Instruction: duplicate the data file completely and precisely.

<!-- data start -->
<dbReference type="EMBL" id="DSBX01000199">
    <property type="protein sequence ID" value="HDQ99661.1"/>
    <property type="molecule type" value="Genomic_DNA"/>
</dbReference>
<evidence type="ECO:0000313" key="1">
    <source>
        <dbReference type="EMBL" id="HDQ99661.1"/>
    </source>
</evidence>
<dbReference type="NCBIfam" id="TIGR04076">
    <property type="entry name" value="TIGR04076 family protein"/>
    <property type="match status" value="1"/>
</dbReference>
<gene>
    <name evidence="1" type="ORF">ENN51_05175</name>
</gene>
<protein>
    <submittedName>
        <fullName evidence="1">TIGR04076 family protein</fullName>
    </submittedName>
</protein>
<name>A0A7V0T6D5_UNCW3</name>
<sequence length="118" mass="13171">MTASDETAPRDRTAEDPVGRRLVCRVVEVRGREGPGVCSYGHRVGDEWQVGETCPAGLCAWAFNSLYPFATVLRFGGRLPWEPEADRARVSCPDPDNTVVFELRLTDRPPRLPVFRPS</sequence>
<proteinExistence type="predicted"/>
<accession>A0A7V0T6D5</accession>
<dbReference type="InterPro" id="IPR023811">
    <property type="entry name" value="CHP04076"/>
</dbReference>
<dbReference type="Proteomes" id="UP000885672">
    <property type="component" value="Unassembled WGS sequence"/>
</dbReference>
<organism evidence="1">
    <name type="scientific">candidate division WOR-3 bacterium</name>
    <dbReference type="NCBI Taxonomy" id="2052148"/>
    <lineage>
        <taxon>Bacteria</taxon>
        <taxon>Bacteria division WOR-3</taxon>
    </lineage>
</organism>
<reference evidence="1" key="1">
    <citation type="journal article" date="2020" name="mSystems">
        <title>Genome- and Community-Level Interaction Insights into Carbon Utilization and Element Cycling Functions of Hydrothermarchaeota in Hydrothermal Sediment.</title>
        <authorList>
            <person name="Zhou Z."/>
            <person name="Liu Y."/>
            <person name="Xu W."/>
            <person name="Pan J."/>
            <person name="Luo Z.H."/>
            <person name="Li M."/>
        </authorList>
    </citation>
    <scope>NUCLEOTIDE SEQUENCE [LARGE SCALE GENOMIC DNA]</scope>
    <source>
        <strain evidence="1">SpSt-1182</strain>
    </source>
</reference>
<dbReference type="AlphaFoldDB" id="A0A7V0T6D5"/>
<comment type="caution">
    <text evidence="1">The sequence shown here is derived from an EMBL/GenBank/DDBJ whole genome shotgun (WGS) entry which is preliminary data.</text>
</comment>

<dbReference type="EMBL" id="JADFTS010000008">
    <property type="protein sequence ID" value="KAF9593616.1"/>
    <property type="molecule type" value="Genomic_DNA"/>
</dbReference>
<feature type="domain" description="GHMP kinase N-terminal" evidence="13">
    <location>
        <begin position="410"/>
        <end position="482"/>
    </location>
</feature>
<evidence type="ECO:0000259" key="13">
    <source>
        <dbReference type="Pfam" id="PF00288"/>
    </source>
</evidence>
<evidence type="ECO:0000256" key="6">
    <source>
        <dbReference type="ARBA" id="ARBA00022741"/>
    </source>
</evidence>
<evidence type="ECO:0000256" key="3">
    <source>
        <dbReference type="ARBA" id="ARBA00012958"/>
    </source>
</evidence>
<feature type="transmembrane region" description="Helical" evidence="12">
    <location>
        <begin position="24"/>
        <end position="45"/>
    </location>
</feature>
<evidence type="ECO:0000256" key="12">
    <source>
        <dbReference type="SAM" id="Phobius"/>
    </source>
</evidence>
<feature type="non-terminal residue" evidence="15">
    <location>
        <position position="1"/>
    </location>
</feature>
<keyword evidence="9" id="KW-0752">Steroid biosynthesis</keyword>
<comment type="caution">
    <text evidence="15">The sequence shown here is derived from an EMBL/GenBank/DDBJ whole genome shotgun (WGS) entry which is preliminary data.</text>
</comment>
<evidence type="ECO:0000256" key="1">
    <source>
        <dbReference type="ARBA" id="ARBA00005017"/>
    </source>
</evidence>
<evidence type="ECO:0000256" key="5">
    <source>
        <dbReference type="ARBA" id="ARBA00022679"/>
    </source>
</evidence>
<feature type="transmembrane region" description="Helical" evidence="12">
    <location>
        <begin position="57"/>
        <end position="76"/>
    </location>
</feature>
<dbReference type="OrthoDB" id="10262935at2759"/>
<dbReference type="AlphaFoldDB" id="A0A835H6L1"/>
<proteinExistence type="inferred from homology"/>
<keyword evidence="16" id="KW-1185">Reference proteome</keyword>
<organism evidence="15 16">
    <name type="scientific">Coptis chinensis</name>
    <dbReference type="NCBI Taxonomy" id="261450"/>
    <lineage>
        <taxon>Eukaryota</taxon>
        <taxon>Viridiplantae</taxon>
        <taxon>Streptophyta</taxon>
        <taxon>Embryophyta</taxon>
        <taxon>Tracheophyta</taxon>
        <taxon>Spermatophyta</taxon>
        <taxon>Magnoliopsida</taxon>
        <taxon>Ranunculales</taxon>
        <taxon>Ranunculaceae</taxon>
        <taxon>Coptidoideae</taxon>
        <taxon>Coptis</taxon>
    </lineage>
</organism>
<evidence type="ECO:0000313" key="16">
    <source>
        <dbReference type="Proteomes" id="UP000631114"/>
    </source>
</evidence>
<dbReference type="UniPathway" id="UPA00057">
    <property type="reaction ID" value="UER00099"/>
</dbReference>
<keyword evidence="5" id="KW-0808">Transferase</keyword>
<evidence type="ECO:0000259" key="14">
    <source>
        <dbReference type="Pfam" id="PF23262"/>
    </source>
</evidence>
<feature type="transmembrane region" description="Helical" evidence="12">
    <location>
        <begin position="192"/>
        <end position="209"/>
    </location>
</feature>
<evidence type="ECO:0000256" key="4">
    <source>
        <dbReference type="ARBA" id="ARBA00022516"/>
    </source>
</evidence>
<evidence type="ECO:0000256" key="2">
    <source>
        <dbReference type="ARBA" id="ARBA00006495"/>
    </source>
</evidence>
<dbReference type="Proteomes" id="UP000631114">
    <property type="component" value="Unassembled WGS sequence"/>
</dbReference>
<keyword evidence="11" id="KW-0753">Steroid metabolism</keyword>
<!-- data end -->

<dbReference type="EMBL" id="DSBX01000199">
    <property type="protein sequence ID" value="HDQ99661.1"/>
    <property type="molecule type" value="Genomic_DNA"/>
</dbReference>
<evidence type="ECO:0000313" key="1">
    <source>
        <dbReference type="EMBL" id="HDQ99661.1"/>
    </source>
</evidence>
<dbReference type="NCBIfam" id="TIGR04076">
    <property type="entry name" value="TIGR04076 family protein"/>
    <property type="match status" value="1"/>
</dbReference>
<gene>
    <name evidence="1" type="ORF">ENN51_05175</name>
</gene>
<protein>
    <submittedName>
        <fullName evidence="1">TIGR04076 family protein</fullName>
    </submittedName>
</protein>
<name>A0A7V0T6D5_UNCW3</name>
<sequence length="118" mass="13171">MTASDETAPRDRTAEDPVGRRLVCRVVEVRGREGPGVCSYGHRVGDEWQVGETCPAGLCAWAFNSLYPFATVLRFGGRLPWEPEADRARVSCPDPDNTVVFELRLTDRPPRLPVFRPS</sequence>
<proteinExistence type="predicted"/>
<accession>A0A7V0T6D5</accession>
<dbReference type="InterPro" id="IPR023811">
    <property type="entry name" value="CHP04076"/>
</dbReference>
<dbReference type="Proteomes" id="UP000885672">
    <property type="component" value="Unassembled WGS sequence"/>
</dbReference>
<organism evidence="1">
    <name type="scientific">candidate division WOR-3 bacterium</name>
    <dbReference type="NCBI Taxonomy" id="2052148"/>
    <lineage>
        <taxon>Bacteria</taxon>
        <taxon>Bacteria division WOR-3</taxon>
    </lineage>
</organism>
<reference evidence="1" key="1">
    <citation type="journal article" date="2020" name="mSystems">
        <title>Genome- and Community-Level Interaction Insights into Carbon Utilization and Element Cycling Functions of Hydrothermarchaeota in Hydrothermal Sediment.</title>
        <authorList>
            <person name="Zhou Z."/>
            <person name="Liu Y."/>
            <person name="Xu W."/>
            <person name="Pan J."/>
            <person name="Luo Z.H."/>
            <person name="Li M."/>
        </authorList>
    </citation>
    <scope>NUCLEOTIDE SEQUENCE [LARGE SCALE GENOMIC DNA]</scope>
    <source>
        <strain evidence="1">SpSt-1182</strain>
    </source>
</reference>
<dbReference type="AlphaFoldDB" id="A0A7V0T6D5"/>
<comment type="caution">
    <text evidence="1">The sequence shown here is derived from an EMBL/GenBank/DDBJ whole genome shotgun (WGS) entry which is preliminary data.</text>
</comment>

<dbReference type="EMBL" id="JADFTS010000008">
    <property type="protein sequence ID" value="KAF9593616.1"/>
    <property type="molecule type" value="Genomic_DNA"/>
</dbReference>
<feature type="domain" description="GHMP kinase N-terminal" evidence="13">
    <location>
        <begin position="410"/>
        <end position="482"/>
    </location>
</feature>
<evidence type="ECO:0000259" key="13">
    <source>
        <dbReference type="Pfam" id="PF00288"/>
    </source>
</evidence>
<evidence type="ECO:0000256" key="6">
    <source>
        <dbReference type="ARBA" id="ARBA00022741"/>
    </source>
</evidence>
<evidence type="ECO:0000256" key="3">
    <source>
        <dbReference type="ARBA" id="ARBA00012958"/>
    </source>
</evidence>
<feature type="transmembrane region" description="Helical" evidence="12">
    <location>
        <begin position="24"/>
        <end position="45"/>
    </location>
</feature>
<evidence type="ECO:0000256" key="12">
    <source>
        <dbReference type="SAM" id="Phobius"/>
    </source>
</evidence>
<feature type="non-terminal residue" evidence="15">
    <location>
        <position position="1"/>
    </location>
</feature>
<keyword evidence="9" id="KW-0752">Steroid biosynthesis</keyword>
<comment type="caution">
    <text evidence="15">The sequence shown here is derived from an EMBL/GenBank/DDBJ whole genome shotgun (WGS) entry which is preliminary data.</text>
</comment>
<evidence type="ECO:0000256" key="1">
    <source>
        <dbReference type="ARBA" id="ARBA00005017"/>
    </source>
</evidence>
<evidence type="ECO:0000256" key="5">
    <source>
        <dbReference type="ARBA" id="ARBA00022679"/>
    </source>
</evidence>
<feature type="transmembrane region" description="Helical" evidence="12">
    <location>
        <begin position="57"/>
        <end position="76"/>
    </location>
</feature>
<dbReference type="OrthoDB" id="10262935at2759"/>
<dbReference type="AlphaFoldDB" id="A0A835H6L1"/>
<proteinExistence type="inferred from homology"/>
<keyword evidence="16" id="KW-1185">Reference proteome</keyword>
<organism evidence="15 16">
    <name type="scientific">Coptis chinensis</name>
    <dbReference type="NCBI Taxonomy" id="261450"/>
    <lineage>
        <taxon>Eukaryota</taxon>
        <taxon>Viridiplantae</taxon>
        <taxon>Streptophyta</taxon>
        <taxon>Embryophyta</taxon>
        <taxon>Tracheophyta</taxon>
        <taxon>Spermatophyta</taxon>
        <taxon>Magnoliopsida</taxon>
        <taxon>Ranunculales</taxon>
        <taxon>Ranunculaceae</taxon>
        <taxon>Coptidoideae</taxon>
        <taxon>Coptis</taxon>
    </lineage>
</organism>
<evidence type="ECO:0000313" key="16">
    <source>
        <dbReference type="Proteomes" id="UP000631114"/>
    </source>
</evidence>
<dbReference type="UniPathway" id="UPA00057">
    <property type="reaction ID" value="UER00099"/>
</dbReference>
<keyword evidence="5" id="KW-0808">Transferase</keyword>
<evidence type="ECO:0000259" key="14">
    <source>
        <dbReference type="Pfam" id="PF23262"/>
    </source>
</evidence>
<feature type="transmembrane region" description="Helical" evidence="12">
    <location>
        <begin position="192"/>
        <end position="209"/>
    </location>
</feature>
<evidence type="ECO:0000256" key="4">
    <source>
        <dbReference type="ARBA" id="ARBA00022516"/>
    </source>
</evidence>
<evidence type="ECO:0000256" key="2">
    <source>
        <dbReference type="ARBA" id="ARBA00006495"/>
    </source>
</evidence>
<dbReference type="Proteomes" id="UP000631114">
    <property type="component" value="Unassembled WGS sequence"/>
</dbReference>
<keyword evidence="11" id="KW-0753">Steroid metabolism</keyword>